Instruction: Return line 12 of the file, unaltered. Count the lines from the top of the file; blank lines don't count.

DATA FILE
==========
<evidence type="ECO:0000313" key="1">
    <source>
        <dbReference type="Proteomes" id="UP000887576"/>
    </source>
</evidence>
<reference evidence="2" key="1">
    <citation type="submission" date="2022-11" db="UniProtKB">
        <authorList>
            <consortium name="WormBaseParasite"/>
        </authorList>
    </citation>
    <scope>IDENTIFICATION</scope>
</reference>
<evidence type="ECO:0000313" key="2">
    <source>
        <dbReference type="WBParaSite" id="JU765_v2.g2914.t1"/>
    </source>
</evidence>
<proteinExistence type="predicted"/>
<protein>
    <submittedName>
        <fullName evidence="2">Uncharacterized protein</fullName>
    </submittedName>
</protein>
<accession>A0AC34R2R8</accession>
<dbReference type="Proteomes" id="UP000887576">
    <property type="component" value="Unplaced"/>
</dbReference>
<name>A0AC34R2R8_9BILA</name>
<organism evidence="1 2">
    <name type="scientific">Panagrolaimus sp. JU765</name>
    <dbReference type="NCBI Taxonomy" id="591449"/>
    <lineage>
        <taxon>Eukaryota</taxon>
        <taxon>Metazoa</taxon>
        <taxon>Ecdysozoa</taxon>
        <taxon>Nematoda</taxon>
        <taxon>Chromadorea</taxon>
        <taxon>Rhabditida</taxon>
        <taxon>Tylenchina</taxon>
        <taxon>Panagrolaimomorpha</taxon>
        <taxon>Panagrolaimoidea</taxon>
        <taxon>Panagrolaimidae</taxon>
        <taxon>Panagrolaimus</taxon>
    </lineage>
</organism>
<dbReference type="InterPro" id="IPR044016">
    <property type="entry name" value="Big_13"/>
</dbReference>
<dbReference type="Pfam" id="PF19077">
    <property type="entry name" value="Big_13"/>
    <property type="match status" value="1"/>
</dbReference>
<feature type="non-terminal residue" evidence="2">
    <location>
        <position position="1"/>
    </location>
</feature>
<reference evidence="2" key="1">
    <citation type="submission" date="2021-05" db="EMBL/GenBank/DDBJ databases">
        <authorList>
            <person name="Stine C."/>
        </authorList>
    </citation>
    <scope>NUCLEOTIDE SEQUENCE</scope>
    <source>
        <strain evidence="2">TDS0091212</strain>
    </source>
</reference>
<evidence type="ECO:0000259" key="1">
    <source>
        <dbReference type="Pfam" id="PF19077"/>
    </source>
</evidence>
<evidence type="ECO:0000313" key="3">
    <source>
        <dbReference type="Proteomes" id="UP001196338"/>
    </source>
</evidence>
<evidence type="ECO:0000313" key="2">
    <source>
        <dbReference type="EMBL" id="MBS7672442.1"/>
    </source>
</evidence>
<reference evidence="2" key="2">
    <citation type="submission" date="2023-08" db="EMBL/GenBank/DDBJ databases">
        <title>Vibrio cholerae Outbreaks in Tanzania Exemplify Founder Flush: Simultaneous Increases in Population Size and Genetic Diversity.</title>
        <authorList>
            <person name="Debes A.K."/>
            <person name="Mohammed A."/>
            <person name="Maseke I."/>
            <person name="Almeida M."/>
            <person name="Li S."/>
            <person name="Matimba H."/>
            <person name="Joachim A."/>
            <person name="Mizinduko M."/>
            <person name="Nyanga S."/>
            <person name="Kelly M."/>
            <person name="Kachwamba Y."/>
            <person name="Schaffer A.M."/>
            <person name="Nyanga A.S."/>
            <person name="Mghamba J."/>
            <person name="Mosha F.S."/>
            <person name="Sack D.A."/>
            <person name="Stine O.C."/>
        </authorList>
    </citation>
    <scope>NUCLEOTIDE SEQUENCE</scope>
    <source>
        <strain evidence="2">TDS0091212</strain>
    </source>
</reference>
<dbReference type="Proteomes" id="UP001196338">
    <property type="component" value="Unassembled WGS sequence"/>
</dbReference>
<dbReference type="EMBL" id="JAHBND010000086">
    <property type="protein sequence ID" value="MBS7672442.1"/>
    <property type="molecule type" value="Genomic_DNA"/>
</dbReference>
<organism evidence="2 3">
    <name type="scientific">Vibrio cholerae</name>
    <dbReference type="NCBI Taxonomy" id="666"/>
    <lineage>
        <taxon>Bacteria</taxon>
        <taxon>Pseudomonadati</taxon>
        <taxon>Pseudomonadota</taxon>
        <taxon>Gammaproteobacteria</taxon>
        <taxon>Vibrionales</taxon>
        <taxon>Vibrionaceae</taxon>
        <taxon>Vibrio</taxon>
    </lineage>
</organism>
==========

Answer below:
    <scope>IDENTIFICATION</scope>